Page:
Nwm cast “Death Ward” and “Energy Immunity” on both of them. Mostin had gleaned from Mulissu that Feezuu favoured acid evocations, so the Druid rendered Mostin immune to acid and Ortwin immune to both acid and Sonics – the latter was in order to allow Mostin to use area sonic attacks without fear of harming the bard. Nwm also cast “Freedom of Movement” on both of them, as well as multiple “Protection from Elements.” Ortwin would ignore the first 168 points of damage from all energy sources, except Sonics and acid, to which he was entirely immune. Mostin himself was also warded against Sonics, in the event that any of his area spells needed to be discharged at point-blank range. Finally, Nwm cast “Attune Form” on both of them to protect them from any unforeseen adverse effects from the Plane of Limbo.

Mostin cast “Haste” and “Fiendform” on both himself and Ortwin, and they transformed into Barbazu.

Ortwin bore Melimpor’s Girdle and Shield – items which Eadric and entrusted to Nwm, as well as his own scimitar, Githla. An empowered “Cat’s Grace” restored his Dexterity to close to its original level - Bearded Devils were not renowned for their agility.

Mostin had thought long and hard about how best to deploy his spell resources and how best to retain their anonymity – or at least deflect attention away from themselves. He was sure that Feezuu had many enemies, although he didn’t know who they were.

The duo had agreed that they would enter under the guise of an Infernal strike team. The Alienist summoned devils before they translated – 3 more Barbazu and an Osyluth. Mostin hoped that the Bone Devil would be considered the de facto leader of the troupe and draw attention away from himself and Ortwin. He had prepared “Great Shout,” two “Disintegrates,” three quickened “Magic Missiles,” a double empowered sonically substituted “Fireball,” two singly empowered sonically substituted “Fireballs,” three regular sonically substituted “Fireballs,” three “Dispel Magics” and a variety of divinations. Mostin had also prepared “Plane Shift” in case something went awry with the gate opened by the Looking-Glass of Urm-Nahat, and they needed to beat a hasty exit from Limbo.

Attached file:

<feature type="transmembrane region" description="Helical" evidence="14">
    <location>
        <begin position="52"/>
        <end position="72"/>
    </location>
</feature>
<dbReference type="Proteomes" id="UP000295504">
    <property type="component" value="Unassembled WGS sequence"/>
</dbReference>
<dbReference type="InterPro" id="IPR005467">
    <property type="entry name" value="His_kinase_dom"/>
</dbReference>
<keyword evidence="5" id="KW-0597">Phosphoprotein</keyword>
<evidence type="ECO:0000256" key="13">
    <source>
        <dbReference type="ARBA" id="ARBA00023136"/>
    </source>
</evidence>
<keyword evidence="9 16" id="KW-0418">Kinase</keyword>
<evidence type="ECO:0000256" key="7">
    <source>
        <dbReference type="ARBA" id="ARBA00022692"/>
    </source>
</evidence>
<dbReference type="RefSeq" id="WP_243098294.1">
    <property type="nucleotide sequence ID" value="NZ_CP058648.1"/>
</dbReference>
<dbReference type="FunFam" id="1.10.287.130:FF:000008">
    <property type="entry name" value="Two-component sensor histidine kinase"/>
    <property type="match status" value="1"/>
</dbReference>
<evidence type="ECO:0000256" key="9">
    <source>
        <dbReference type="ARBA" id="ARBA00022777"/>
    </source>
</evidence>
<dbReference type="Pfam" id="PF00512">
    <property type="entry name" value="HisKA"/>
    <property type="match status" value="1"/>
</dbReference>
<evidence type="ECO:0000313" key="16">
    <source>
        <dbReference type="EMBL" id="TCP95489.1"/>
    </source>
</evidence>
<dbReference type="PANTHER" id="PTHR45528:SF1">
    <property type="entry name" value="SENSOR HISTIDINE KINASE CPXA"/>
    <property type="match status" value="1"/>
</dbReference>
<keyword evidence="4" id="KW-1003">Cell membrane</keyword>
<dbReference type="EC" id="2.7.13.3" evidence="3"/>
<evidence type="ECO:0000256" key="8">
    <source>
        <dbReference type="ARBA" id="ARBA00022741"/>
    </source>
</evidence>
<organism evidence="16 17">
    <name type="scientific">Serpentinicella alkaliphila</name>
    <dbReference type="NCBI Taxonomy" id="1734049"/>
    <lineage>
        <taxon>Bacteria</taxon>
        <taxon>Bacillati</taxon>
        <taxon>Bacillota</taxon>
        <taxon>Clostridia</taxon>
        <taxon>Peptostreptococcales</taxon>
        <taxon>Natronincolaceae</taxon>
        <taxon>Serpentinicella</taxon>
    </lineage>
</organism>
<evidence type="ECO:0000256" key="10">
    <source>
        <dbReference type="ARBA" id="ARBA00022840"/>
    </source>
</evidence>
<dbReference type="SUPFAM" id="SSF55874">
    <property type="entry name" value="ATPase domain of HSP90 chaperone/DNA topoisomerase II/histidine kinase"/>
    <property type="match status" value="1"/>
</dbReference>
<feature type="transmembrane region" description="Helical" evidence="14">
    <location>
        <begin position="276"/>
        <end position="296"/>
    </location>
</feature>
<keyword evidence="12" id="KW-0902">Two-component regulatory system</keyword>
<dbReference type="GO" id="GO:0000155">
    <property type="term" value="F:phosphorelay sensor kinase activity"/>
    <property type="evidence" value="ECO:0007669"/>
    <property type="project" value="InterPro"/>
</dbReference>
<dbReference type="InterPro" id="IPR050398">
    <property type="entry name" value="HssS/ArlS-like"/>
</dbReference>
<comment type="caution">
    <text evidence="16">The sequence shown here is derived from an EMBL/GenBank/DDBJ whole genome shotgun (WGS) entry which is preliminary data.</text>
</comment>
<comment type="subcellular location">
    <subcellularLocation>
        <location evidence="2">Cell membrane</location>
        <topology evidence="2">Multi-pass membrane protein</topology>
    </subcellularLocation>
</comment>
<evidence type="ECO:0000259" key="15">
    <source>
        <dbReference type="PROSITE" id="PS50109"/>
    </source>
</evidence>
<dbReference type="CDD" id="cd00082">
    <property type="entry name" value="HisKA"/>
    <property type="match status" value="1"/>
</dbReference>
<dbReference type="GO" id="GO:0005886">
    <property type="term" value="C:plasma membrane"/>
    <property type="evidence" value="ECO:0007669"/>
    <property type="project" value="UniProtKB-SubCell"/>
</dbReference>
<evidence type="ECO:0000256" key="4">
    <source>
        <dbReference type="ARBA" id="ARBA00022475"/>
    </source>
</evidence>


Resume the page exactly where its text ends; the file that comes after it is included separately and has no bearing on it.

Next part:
Ortwin had been turned into a veritable killing machine. Mostin felt invulnerable.

After their diabolic allies had been summoned, Mostin telepathically communicated his instructions to them, opened the gate to Limbo, and they entered the miasma. Raw chaos engulfed them.
“We have around one minute,” the Alienist thought to Ortwin. “Make every second count.”
They teleported into the centre of Feezuu’s keep, an island of semi-permanent matter sustained by the Cambion’s will, and appeared in her audience hall. The smell was overpowering – Mulissu had been correct when she’d guessed that the place was constructed from blood.
Being somewhat disoriented, Mostin hadn’t qot quite the “jump” that he’d hoped for.
Aside from Feezuu, there were only around a dozen Slaadi of minor rank present, which wasn’t too bad.
Except that the Balor, Ainhorr, was also there.

Oh F*ck, thought Mostin, he’s big.
The Alienist glanced to see Ortwin, but the Bard had reacted with uncanny prescience. A conspicuous, shield-bearing Barbazu had already teleported behind Feezuu and was slashing violently with his scimitar at the Necromancer.